A wire basket from the hardware store attached to the fence with spring clips, holding various buckets and scoops.


I used them in my barn to hold wire baskets to a fence panel in my feed room. 


I never have enough of these useful clips. You'll find a set of four spring clips here at Amazon.


A metal clip sitting on a wooden board


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A way to tie your goats to the fence


I made my first double-snap ties from a dog tie-out chain cut into pieces about eight inches long with a spring clip on each end. I cut the chain with a bolt cutter.


Later, a local man made more for me (pictured below) from rope, a rope clamp and two snap clips. If you want to make some of your own, Amazon carries an assortment of rope clamps


These are handy in all kinds of ways: you can clip a goat to a fence while she eats or to have her hooves trimmed. 


I snap each goat to the fence at milking time with these so that they won't rush the milk room gate. I've also used one to hold a gate closed in my goat barn.


A double-snap ties made of two snaps and a length of yellow and brown rope.



Goat hoof trimmers


It isn't hard to trim your goats' hooves; the secret is to use sharp hoof trimmers. This pair of hoof trimmers by Zenport from Amazon is my favorite.



Weight tape


You need to know how much your goat weighs so you can figure out dosage amounts of medications, wormer, etc., and to make sure your goat kids are growing well. 


This weight tape for goats will give you that information easily - or you can use a dressmaker's tape and a chart that will convert inches to weight.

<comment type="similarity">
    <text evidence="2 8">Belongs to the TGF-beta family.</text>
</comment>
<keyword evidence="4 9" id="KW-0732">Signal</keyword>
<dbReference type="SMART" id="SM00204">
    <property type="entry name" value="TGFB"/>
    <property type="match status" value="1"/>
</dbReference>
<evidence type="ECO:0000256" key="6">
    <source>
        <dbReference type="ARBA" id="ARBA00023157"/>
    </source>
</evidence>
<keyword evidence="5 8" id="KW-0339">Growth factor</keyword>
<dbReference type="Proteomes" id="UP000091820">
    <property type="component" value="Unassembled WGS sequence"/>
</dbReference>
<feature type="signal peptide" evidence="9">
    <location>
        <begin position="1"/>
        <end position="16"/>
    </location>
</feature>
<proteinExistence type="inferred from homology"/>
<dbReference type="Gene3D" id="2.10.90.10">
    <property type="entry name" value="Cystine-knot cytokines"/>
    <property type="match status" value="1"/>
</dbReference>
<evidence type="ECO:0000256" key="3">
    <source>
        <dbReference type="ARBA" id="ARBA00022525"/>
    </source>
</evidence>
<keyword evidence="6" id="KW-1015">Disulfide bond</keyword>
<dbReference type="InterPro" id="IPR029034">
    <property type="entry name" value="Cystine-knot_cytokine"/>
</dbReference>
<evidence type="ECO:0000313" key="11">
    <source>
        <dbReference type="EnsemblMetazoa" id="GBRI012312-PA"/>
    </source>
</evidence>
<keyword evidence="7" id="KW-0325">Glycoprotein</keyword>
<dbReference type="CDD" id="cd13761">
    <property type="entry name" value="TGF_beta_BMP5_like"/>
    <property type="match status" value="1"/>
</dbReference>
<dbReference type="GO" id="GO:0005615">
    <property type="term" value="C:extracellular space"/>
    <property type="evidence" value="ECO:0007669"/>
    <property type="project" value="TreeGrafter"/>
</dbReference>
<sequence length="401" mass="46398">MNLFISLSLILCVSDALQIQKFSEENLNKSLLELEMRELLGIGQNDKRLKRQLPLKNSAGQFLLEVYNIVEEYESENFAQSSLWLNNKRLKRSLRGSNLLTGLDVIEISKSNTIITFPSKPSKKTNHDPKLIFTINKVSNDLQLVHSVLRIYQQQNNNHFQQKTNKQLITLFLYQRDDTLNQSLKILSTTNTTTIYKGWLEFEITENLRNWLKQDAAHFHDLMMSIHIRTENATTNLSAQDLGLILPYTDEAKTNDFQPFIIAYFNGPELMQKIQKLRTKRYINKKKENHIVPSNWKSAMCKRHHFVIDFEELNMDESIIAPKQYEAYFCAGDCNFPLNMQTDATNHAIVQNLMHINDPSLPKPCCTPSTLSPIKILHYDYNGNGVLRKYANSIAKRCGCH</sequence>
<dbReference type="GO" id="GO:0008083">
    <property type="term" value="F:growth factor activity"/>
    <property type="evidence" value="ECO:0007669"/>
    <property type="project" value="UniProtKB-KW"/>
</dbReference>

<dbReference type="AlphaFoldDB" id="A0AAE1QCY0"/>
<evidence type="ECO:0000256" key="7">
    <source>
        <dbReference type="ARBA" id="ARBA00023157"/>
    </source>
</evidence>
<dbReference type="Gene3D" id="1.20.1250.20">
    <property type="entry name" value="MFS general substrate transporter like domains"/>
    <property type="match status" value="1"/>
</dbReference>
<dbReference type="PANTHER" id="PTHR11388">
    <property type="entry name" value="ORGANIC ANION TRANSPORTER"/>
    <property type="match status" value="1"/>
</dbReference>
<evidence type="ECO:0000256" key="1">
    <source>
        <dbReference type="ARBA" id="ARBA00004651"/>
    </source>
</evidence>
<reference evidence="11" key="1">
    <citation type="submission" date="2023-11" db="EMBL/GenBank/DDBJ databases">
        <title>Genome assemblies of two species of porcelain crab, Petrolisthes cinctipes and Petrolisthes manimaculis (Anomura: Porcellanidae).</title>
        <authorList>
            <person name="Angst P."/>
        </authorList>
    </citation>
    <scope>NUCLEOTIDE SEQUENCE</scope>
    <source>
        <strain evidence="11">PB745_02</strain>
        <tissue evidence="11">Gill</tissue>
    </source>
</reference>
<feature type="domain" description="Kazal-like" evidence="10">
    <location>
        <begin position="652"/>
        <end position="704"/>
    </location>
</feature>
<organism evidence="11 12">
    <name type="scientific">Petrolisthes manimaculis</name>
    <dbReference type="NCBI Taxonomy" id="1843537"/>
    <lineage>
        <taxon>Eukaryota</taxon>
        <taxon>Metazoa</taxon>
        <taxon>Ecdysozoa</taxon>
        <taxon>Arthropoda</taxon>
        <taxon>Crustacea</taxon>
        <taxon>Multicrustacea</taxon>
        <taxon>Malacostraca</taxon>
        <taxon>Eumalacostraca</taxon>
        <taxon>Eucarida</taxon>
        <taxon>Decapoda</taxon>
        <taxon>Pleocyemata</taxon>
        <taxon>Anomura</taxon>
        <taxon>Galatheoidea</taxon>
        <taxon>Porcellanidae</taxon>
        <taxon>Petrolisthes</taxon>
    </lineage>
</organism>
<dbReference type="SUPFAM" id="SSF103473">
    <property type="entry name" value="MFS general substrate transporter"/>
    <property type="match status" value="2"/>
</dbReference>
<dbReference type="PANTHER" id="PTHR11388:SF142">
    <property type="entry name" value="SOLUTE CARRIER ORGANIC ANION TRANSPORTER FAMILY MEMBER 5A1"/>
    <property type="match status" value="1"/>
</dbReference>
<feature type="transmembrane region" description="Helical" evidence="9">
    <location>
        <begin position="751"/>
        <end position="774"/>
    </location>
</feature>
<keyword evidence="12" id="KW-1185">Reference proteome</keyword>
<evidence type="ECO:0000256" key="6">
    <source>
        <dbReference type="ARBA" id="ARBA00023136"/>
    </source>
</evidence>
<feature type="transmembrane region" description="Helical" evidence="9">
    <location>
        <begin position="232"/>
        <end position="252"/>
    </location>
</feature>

A goat weigh tape and a dressmaker's tape on a wooden board


Drench syringe


Drench syringe is the easiest way to give a goat any liquid medicine, vitamins, NutriDrench, electrolytes, and so on. Your goat won't break the metal nozzle by biting down with her back teeth. 


The drench syringe comes apart for easy cleaning, but eventually the rubber ring inside gets sticky or  grippy instead of easy-to-push. 


To fix this, I take syringe apart in three pieces: the metal nozzle, the outer syringe and the plunger. I run a tiny amount of olive oil around the rubber ring on the plunger with my finger. It slides easily again when I put it back together.


A yellow drench syringe on a wooden surface


What should you keep in your goat first aid kit?
Take a look inside mine and see what supplies I have on hand at all times.


Thermometer


You'll need to know your goat's temperature someday, trust me on this. It's best to have a thermometer on hand when you need it, so you don't have to use the one in your family's first aid kit!


Trust me, you'll be buying another one after using it on your goats anyway.